NEW YORK (Reuters) - Tech companies led the S&P 500 and the Nasdaq to record closing highs on Wednesday but the Dow lost ground on downbeat earnings, while the euro dropped to a two-month low, pressured by soft economic data.
The tech rally was fueled by hints from Texas Instruments Inc TXN.N that the slowdown in semiconductor demand would not be as long as feared.
Boeing posted its biggest loss in a decade, owing to the grounding of its 737 MAX aircraft, while Caterpillar was challenged by weak China sales in the face of the trade war.
“Today’s an emblematic day, showing the uneven effect of tariffs on the market,” said Chris Wolfe, chief investment officer at First Republic Private Wealth Management in San Francisco. “Caterpillar, Boeing and other big companies that require a large global sales base are suffering.”
“Until you see resolution of the trade war these companies will continue to suffer,” Wolfe added. “But the tariffs haven’t hit technology in the same way.”
Investors were encouraged in recent days by hopes for trade negotiations and expectations the European Central Bank and the U.S. Federal Reserve will ease monetary policy.
The Dow Jones Industrial Average .DJI fell 79.22 points, or 0.29%, to 27,269.97, the S&P 500 .SPX gained 14.09 points, or 0.47%, to 3,019.56 and the Nasdaq Composite .IXIC added 70.10 points, or 0.85%, to 8,321.50.
A series of purchasing manager index (PMI) readings in the United States and Europe were weaker than expected, capping gains in equity markets worldwide.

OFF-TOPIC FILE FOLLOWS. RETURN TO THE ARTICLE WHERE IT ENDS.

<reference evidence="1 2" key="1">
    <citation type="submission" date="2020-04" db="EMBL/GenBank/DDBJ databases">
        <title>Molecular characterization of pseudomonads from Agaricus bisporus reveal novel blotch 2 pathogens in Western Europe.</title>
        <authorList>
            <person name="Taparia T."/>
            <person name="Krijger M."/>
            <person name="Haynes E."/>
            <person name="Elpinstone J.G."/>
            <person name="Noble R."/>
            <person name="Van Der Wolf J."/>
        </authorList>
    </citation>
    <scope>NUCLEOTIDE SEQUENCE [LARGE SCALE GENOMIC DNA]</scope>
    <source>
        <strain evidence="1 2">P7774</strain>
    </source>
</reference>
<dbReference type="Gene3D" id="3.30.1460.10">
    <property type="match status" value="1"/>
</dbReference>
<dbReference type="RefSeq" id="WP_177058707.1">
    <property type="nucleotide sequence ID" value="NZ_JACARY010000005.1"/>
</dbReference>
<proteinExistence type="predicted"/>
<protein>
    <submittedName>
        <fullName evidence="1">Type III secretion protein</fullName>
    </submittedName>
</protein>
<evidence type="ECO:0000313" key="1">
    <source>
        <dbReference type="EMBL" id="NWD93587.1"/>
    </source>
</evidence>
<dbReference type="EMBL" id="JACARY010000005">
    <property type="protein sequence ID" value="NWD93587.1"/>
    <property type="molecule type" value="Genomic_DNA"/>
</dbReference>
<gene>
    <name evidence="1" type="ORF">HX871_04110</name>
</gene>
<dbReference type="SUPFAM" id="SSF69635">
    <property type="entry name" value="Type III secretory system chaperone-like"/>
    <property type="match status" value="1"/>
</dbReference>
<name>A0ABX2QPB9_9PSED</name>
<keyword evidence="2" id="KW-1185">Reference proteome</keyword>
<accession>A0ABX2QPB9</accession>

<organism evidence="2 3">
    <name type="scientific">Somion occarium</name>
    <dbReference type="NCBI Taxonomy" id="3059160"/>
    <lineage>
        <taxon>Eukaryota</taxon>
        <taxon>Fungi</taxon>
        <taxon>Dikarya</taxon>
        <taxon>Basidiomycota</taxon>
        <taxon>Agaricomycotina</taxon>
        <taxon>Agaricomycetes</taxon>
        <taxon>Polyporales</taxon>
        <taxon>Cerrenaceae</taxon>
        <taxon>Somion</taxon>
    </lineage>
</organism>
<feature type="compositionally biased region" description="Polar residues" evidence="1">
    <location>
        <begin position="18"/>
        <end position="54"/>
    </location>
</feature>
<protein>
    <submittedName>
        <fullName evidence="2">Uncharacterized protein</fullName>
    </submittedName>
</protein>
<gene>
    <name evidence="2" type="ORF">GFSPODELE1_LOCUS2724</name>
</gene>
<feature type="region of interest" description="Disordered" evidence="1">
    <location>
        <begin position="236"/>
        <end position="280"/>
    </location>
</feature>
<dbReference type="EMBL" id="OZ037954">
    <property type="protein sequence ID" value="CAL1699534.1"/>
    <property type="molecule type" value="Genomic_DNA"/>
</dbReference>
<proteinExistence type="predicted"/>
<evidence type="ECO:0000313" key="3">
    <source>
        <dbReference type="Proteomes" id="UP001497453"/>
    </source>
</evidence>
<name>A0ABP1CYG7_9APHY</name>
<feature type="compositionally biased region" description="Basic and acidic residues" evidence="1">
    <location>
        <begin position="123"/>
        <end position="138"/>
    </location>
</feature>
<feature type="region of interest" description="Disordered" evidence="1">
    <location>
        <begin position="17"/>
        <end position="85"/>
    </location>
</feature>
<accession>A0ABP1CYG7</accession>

“The underlying thread in the PMIs is an important one,” Wolfe added. “The market’s approaching a great divide. Growth is slowing but equity prices are rising. That’s usually a state of the world that doesn’t last.”
PMI data showed euro zone manufacturing contracting for the sixth straight month, dragging the euro to a two-month low against the dollar.
Sterling GBP= was last trading at $1.2481, up 0.36% on the day, after falling for several sessions as market participants feared the looming possibility of a no-deal Brexit under Britain's new prime minister, Boris Johnson.
The Canadian dollar fell 0.09% versus the greenback at 1.31 per dollar.
“Throughout the world there’s now a race to have the least expensive currency,” said David Carter, chief investment officer at Lenox Wealth Advisors in New York. “This is one reason so many central banks are easing policy.”
U.S. Treasuries yields fell in line with yield declines in European government debt after the downbeat economic data fueled expectations that the European Central Bank and the Fed will lower interest rates.
Benchmark 10-year notes US10YT=RR last rose 8/32 in price to yield 2.0463%, from 2.074% late on Tuesday.
The 30-year bond US30YT=RR last rose 23/32 in price to yield 2.5741%, from 2.607% late on Tuesday.
Oil prices dropped after failing to find support from a large decrease in U.S. crude stockpiles and simmering geopolitical tensions.
Spot gold XAU= added 0.6% to $1,425.14 an ounce but remained short of last week's peak of $1,452.60.
Reporting by Stephen Culp; additional reporting by Ritvik Carvalho; Editing by Susan Thomas
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